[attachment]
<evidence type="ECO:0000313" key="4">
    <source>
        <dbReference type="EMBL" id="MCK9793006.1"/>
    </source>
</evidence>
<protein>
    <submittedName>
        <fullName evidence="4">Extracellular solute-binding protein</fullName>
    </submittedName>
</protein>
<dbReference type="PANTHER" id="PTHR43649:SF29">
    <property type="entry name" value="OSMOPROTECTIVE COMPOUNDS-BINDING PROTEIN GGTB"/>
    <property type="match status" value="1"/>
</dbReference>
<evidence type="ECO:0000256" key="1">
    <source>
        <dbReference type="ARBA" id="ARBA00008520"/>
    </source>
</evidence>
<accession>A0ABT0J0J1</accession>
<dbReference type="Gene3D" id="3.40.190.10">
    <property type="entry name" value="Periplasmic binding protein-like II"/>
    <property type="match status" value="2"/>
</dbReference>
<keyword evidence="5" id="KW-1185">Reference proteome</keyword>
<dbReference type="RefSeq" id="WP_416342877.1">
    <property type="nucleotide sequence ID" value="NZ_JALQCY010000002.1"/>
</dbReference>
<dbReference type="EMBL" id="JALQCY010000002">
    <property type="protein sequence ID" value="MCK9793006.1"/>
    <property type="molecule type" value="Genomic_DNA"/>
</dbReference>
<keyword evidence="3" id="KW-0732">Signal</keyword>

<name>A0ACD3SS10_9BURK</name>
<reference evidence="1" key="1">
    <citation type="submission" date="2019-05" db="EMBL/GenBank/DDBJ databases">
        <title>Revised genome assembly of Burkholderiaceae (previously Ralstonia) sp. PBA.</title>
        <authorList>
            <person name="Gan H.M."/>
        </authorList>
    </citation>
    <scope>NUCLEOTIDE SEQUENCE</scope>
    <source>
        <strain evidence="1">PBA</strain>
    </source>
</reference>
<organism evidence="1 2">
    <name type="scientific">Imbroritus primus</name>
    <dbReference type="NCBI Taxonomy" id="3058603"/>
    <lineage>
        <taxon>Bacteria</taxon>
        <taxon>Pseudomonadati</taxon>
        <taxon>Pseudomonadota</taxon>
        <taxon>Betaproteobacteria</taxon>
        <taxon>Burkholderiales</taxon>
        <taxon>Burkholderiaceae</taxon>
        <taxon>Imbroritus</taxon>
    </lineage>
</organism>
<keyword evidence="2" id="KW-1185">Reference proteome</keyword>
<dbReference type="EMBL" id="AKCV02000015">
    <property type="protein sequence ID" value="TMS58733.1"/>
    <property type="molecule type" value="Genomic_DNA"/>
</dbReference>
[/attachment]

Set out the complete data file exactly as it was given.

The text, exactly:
<evidence type="ECO:0000313" key="4">
    <source>
        <dbReference type="EMBL" id="MCK9793006.1"/>
    </source>
</evidence>
<protein>
    <submittedName>
        <fullName evidence="4">Extracellular solute-binding protein</fullName>
    </submittedName>
</protein>
<dbReference type="PANTHER" id="PTHR43649:SF29">
    <property type="entry name" value="OSMOPROTECTIVE COMPOUNDS-BINDING PROTEIN GGTB"/>
    <property type="match status" value="1"/>
</dbReference>
<evidence type="ECO:0000256" key="1">
    <source>
        <dbReference type="ARBA" id="ARBA00008520"/>
    </source>
</evidence>
<accession>A0ABT0J0J1</accession>
<dbReference type="Gene3D" id="3.40.190.10">
    <property type="entry name" value="Periplasmic binding protein-like II"/>
    <property type="match status" value="2"/>
</dbReference>
<keyword evidence="5" id="KW-1185">Reference proteome</keyword>
<dbReference type="RefSeq" id="WP_416342877.1">
    <property type="nucleotide sequence ID" value="NZ_JALQCY010000002.1"/>
</dbReference>
<dbReference type="EMBL" id="JALQCY010000002">
    <property type="protein sequence ID" value="MCK9793006.1"/>
    <property type="molecule type" value="Genomic_DNA"/>
</dbReference>
<keyword evidence="3" id="KW-0732">Signal</keyword>

<name>A0ACD3SS10_9BURK</name>
<reference evidence="1" key="1">
    <citation type="submission" date="2019-05" db="EMBL/GenBank/DDBJ databases">
        <title>Revised genome assembly of Burkholderiaceae (previously Ralstonia) sp. PBA.</title>
        <authorList>
            <person name="Gan H.M."/>
        </authorList>
    </citation>
    <scope>NUCLEOTIDE SEQUENCE</scope>
    <source>
        <strain evidence="1">PBA</strain>
    </source>
</reference>
<organism evidence="1 2">
    <name type="scientific">Imbroritus primus</name>
    <dbReference type="NCBI Taxonomy" id="3058603"/>
    <lineage>
        <taxon>Bacteria</taxon>
        <taxon>Pseudomonadati</taxon>
        <taxon>Pseudomonadota</taxon>
        <taxon>Betaproteobacteria</taxon>
        <taxon>Burkholderiales</taxon>
        <taxon>Burkholderiaceae</taxon>
        <taxon>Imbroritus</taxon>
    </lineage>
</organism>
<keyword evidence="2" id="KW-1185">Reference proteome</keyword>
<dbReference type="EMBL" id="AKCV02000015">
    <property type="protein sequence ID" value="TMS58733.1"/>
    <property type="molecule type" value="Genomic_DNA"/>
</dbReference>